The product, called Sky Glass, is a broadband-powered TV set with special capabilities, including a key option of putting together program/streaming “playlists,” rather than leaping from app to app on one’s onscreen/smart TV consumer interface.
Much of this comes, in part, as Sky Glass looks to basically replace satellite-delivered TV programming and content that is common in European territories.
Sky does, in fact, already have a streaming service. But according to those involved, it is pretty limited.
On the surface, this may not sound like much. But executives say this continues the current trend of connected/smart TV sets -- without set-top boxes, dongles and other connection accessories. They make it easier for video gaming, video/zoom conference calls, education and other things people already do with screens.
Back to the playlists. A Sky executive returned to a key problem area of current streaming/OTT TV technology and software: program discovery and access.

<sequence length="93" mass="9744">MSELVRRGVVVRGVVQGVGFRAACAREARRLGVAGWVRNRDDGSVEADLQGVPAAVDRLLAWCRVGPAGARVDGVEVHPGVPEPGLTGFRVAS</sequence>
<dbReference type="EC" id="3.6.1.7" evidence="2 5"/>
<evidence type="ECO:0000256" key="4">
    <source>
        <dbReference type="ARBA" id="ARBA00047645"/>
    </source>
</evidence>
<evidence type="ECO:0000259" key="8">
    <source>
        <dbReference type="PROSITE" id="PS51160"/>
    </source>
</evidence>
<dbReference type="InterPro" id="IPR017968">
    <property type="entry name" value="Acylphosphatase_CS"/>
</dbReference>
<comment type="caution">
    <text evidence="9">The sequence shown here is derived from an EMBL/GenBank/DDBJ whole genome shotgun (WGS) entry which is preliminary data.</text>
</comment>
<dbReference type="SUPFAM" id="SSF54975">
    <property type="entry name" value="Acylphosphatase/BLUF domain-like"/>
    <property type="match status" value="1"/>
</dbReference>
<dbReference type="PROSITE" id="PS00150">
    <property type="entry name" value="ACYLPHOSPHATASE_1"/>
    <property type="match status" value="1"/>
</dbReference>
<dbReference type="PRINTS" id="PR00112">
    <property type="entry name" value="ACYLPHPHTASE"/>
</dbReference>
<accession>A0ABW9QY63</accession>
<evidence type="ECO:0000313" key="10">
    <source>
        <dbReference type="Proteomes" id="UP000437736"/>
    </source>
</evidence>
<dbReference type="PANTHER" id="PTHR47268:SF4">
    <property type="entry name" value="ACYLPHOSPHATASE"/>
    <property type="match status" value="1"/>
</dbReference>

How hard is it to find TV programming or movies, whether it's content from Sky, Netflix, Disney+, Discovery+ -- without going in and out of an individual app or a streaming service, like Roku and Amazon Fire TV?
All this might be a major breakthrough. These promises aren't new -- especially from new technology and discovery-minded companies displaying their wares at the Consumer Electronics Show.
The new Sky Glass product has a voice-control option -- something Comcast U.S. customers are already familiar with on Comcast own Xfinity set-top-box TV platform through a Xfinity voice remote.
And not to be left out of the mix, recent reports surfaced that Comcast is considering starting its own line of TV sets in the U.S. -- no doubt looking to clean up those set-top-box issues, as well as offering better-connected TV/ streaming connections.
Big players are, or plan to be, in this game. Roku already has co-branded TV sets and Amazon TV sets coming.
We're looking at the future, which Sky suggests is coming. So, yes. Show me the magic.